The aims of this study were to examine the influence of salivary cortisol on tennis serve performance in a controlled setting and to investigate if cortisol predicts unique variance in performance beyond a subjective anxiety measure (i.e., Competitive State Anxiety Inventory-2 [CSAI-2]). Twenty-three tennis players performed two series of second tennis serves separated by an anxiety induction (i.e., arithmetic task). Cortisol was assessed six times during the experiment. Results show that cortisol response and a drop in serving performance are positively correlated (r=.68, p<.001). Cortisol also explains unique variance in performance (i.e., 19%) beyond CSAI-2 measures. Thus, considering cortisol measurements seems warranted in future research aimed at understanding performance.

  6. Cortisol influences the antipredator behavior induced by chemical alarm cues in the Frillfin goby.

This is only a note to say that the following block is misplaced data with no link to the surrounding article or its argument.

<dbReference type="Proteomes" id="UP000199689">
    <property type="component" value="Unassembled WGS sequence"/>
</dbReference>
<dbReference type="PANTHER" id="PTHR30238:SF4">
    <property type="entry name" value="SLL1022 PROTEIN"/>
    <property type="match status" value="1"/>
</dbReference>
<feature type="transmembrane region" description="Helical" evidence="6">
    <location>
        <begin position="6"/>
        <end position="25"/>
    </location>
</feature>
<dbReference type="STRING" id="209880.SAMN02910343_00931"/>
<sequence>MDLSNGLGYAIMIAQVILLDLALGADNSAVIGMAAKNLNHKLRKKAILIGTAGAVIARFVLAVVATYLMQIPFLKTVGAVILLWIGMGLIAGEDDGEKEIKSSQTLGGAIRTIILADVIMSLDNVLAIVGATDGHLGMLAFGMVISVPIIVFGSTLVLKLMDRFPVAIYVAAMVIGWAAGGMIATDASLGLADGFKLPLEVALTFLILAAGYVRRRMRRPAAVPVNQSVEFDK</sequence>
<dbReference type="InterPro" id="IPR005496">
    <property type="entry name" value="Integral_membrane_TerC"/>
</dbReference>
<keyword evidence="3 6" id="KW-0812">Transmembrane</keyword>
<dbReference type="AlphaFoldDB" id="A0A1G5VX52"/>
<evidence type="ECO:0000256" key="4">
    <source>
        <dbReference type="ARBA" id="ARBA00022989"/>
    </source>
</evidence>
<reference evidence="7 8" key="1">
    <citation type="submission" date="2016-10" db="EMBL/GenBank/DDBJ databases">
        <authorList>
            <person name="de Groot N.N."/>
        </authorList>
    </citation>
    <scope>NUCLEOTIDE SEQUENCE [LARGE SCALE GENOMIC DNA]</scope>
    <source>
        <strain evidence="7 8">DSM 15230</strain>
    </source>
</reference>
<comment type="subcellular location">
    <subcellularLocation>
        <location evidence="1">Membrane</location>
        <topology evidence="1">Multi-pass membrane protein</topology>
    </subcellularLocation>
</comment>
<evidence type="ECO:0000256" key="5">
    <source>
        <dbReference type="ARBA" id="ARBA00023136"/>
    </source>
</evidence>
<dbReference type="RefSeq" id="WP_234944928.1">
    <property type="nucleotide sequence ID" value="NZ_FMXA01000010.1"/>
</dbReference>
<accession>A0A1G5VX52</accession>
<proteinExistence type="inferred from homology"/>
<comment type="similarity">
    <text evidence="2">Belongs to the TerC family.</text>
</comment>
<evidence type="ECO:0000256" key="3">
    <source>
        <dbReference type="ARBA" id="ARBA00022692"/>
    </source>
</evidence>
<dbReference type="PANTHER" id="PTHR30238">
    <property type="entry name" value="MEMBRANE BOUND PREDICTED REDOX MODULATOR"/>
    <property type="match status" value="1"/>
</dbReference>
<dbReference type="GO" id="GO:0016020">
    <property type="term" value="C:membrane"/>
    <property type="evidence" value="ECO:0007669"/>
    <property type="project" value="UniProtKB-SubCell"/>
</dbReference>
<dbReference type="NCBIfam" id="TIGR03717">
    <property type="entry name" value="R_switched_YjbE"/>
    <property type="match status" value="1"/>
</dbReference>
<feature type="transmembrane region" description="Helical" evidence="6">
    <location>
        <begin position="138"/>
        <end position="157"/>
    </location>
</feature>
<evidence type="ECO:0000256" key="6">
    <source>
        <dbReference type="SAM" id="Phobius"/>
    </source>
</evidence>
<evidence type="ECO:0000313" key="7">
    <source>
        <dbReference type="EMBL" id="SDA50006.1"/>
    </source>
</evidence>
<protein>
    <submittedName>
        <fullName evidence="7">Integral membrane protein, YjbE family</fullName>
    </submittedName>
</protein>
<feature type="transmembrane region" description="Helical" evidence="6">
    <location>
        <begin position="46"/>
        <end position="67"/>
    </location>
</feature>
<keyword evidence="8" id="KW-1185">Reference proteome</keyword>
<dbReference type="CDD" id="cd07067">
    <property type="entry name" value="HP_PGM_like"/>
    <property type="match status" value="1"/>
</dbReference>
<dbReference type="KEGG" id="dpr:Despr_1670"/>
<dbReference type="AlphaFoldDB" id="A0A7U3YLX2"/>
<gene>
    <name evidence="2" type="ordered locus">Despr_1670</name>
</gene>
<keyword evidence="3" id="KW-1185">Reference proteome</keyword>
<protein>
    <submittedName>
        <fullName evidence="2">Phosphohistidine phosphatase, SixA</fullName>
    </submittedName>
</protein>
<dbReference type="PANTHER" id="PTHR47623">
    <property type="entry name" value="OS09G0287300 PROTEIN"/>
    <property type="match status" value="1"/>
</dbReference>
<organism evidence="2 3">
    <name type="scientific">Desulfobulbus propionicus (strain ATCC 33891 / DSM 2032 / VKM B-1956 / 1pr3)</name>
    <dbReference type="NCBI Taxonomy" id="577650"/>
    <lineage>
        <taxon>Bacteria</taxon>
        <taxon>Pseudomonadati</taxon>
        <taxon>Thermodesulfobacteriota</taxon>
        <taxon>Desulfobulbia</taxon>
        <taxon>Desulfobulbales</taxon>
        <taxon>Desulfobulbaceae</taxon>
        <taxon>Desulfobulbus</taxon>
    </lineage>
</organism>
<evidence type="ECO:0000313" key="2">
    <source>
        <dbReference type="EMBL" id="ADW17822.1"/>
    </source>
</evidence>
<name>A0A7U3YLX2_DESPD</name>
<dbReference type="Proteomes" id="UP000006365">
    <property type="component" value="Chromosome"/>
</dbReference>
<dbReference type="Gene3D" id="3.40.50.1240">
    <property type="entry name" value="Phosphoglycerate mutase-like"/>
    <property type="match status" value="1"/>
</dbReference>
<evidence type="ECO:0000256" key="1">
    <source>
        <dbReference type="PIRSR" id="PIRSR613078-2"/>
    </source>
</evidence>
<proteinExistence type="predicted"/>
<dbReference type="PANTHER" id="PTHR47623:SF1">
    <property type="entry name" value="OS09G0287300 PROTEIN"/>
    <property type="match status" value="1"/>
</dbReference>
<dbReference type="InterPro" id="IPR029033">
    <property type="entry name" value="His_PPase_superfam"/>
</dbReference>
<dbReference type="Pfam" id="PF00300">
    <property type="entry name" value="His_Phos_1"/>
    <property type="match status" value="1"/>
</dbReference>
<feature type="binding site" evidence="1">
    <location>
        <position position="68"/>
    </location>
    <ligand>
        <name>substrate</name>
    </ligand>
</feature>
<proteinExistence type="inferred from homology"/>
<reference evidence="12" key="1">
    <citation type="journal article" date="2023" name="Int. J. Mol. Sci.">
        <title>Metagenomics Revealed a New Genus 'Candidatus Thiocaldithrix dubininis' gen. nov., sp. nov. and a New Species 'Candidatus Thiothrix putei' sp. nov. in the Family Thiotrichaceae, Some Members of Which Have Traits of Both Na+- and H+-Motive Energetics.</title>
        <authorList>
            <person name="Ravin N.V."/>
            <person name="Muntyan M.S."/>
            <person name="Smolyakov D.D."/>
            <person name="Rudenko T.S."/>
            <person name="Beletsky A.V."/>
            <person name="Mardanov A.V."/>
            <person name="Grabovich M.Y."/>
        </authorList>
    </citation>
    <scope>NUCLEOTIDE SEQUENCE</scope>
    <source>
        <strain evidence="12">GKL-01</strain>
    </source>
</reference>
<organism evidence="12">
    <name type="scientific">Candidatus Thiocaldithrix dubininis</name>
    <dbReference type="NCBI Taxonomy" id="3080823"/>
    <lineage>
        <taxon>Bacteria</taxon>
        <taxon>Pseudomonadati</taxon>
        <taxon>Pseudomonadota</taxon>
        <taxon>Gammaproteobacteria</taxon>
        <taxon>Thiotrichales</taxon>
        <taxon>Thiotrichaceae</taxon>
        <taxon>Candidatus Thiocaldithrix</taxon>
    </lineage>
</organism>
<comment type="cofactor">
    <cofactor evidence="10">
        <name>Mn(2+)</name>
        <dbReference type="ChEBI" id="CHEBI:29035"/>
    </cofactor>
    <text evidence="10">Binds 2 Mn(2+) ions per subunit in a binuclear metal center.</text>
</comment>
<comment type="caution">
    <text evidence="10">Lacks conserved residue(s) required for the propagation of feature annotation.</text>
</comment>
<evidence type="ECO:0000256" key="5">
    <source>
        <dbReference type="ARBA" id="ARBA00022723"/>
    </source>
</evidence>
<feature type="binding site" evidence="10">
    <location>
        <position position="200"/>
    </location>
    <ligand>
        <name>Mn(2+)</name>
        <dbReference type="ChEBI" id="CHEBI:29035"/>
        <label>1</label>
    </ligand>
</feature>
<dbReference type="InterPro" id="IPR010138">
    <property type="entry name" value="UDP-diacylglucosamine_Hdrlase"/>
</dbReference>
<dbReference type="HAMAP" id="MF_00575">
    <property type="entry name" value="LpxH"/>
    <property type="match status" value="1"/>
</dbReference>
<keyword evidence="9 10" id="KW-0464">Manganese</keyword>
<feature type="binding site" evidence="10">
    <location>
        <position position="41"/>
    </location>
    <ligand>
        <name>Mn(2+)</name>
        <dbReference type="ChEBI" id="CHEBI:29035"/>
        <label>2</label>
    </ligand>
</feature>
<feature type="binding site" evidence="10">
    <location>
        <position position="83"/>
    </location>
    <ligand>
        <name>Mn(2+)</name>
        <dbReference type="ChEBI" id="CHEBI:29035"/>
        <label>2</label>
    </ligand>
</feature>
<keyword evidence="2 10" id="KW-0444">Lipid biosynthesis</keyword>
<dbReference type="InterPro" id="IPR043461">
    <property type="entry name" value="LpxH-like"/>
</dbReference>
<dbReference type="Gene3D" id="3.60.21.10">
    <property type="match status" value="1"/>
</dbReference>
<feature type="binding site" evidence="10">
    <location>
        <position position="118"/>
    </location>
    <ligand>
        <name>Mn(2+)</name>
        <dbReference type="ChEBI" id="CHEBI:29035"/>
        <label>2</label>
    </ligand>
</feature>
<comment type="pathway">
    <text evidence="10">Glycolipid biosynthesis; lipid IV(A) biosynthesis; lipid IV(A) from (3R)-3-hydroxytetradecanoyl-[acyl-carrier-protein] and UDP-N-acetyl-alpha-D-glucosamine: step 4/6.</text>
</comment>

PubMed

    Barreto, Rodrigo Egydio; Barbosa-Júnior, Augusto; Urbinati, Elisabeth Criscuolo; Hoffmann, Anette

    2014-04-01

    We evaluated the effect of increased plasma cortisol levels on fish antipredator behavior induced by conspecific chemical alarm cues. The experimental model for the study was the Frillfin goby Bathygobius soporator. We first confirmed that the alarm substance induces typical defensive antipredator responses in Frillfin gobies and described their alarm substance cells (epidermal 'club' cells). Second, we confirmed that intraperitoneal cortisol implants increase plasma cortisol levels in this species. We then demonstrated that exogenous cortisol administration and subsequent exposure to an alarm substance decreased swimming activity to a greater extent than the activity prompted by either stimulus alone. In addition, cortisol did not abolish the sheltering response to the alarm chemical cue even though it decreased activity. As predators use prey movements to guide their first contact with the prey, a factor that decreases swimming activity clearly increases the probability of survival. Consequently, this observation indicates that cortisol helps improve the antipredator response in fish.

  7. Childhood parental divorce and cortisol in young adulthood: evidence for mediation by family income.

    PubMed

    Kraft, Amy J; Luecken, Linda J

    2009-10-01